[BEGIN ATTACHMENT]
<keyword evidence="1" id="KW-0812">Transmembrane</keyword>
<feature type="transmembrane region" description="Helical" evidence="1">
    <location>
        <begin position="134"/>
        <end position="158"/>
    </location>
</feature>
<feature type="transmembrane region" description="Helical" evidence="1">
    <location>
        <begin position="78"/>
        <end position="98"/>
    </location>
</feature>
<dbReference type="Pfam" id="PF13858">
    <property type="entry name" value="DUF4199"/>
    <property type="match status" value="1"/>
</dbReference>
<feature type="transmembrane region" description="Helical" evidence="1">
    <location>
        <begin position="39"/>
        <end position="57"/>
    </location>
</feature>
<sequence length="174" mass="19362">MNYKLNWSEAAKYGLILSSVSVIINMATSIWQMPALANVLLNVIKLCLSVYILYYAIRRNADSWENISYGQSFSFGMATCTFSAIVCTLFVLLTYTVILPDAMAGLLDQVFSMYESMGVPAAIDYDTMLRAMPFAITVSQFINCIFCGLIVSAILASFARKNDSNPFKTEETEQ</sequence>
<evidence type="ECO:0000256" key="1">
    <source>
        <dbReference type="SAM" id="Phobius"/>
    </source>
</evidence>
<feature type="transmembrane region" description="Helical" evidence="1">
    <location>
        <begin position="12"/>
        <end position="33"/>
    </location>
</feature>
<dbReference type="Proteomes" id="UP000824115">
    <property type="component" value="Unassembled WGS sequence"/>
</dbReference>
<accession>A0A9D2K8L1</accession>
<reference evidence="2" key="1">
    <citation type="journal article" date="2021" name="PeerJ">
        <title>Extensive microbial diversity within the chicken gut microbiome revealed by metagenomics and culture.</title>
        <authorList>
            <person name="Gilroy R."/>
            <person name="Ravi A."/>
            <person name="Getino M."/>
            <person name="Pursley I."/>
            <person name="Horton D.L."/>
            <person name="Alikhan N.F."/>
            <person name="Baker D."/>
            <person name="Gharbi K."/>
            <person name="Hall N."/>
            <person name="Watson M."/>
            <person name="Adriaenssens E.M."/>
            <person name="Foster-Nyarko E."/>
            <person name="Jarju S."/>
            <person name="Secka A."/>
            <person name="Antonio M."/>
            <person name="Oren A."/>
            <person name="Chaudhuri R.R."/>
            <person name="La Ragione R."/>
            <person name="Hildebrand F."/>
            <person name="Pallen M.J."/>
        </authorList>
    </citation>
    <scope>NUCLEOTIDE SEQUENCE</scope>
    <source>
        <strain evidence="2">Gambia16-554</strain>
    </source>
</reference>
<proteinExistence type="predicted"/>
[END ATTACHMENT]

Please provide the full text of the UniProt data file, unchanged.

<keyword evidence="1" id="KW-0812">Transmembrane</keyword>
<feature type="transmembrane region" description="Helical" evidence="1">
    <location>
        <begin position="134"/>
        <end position="158"/>
    </location>
</feature>
<feature type="transmembrane region" description="Helical" evidence="1">
    <location>
        <begin position="78"/>
        <end position="98"/>
    </location>
</feature>
<dbReference type="Pfam" id="PF13858">
    <property type="entry name" value="DUF4199"/>
    <property type="match status" value="1"/>
</dbReference>
<feature type="transmembrane region" description="Helical" evidence="1">
    <location>
        <begin position="39"/>
        <end position="57"/>
    </location>
</feature>
<sequence length="174" mass="19362">MNYKLNWSEAAKYGLILSSVSVIINMATSIWQMPALANVLLNVIKLCLSVYILYYAIRRNADSWENISYGQSFSFGMATCTFSAIVCTLFVLLTYTVILPDAMAGLLDQVFSMYESMGVPAAIDYDTMLRAMPFAITVSQFINCIFCGLIVSAILASFARKNDSNPFKTEETEQ</sequence>
<evidence type="ECO:0000256" key="1">
    <source>
        <dbReference type="SAM" id="Phobius"/>
    </source>
</evidence>
<feature type="transmembrane region" description="Helical" evidence="1">
    <location>
        <begin position="12"/>
        <end position="33"/>
    </location>
</feature>
<dbReference type="Proteomes" id="UP000824115">
    <property type="component" value="Unassembled WGS sequence"/>
</dbReference>
<accession>A0A9D2K8L1</accession>
<reference evidence="2" key="1">
    <citation type="journal article" date="2021" name="PeerJ">
        <title>Extensive microbial diversity within the chicken gut microbiome revealed by metagenomics and culture.</title>
        <authorList>
            <person name="Gilroy R."/>
            <person name="Ravi A."/>
            <person name="Getino M."/>
            <person name="Pursley I."/>
            <person name="Horton D.L."/>
            <person name="Alikhan N.F."/>
            <person name="Baker D."/>
            <person name="Gharbi K."/>
            <person name="Hall N."/>
            <person name="Watson M."/>
            <person name="Adriaenssens E.M."/>
            <person name="Foster-Nyarko E."/>
            <person name="Jarju S."/>
            <person name="Secka A."/>
            <person name="Antonio M."/>
            <person name="Oren A."/>
            <person name="Chaudhuri R.R."/>
            <person name="La Ragione R."/>
            <person name="Hildebrand F."/>
            <person name="Pallen M.J."/>
        </authorList>
    </citation>
    <scope>NUCLEOTIDE SEQUENCE</scope>
    <source>
        <strain evidence="2">Gambia16-554</strain>
    </source>
</reference>
<proteinExistence type="predicted"/>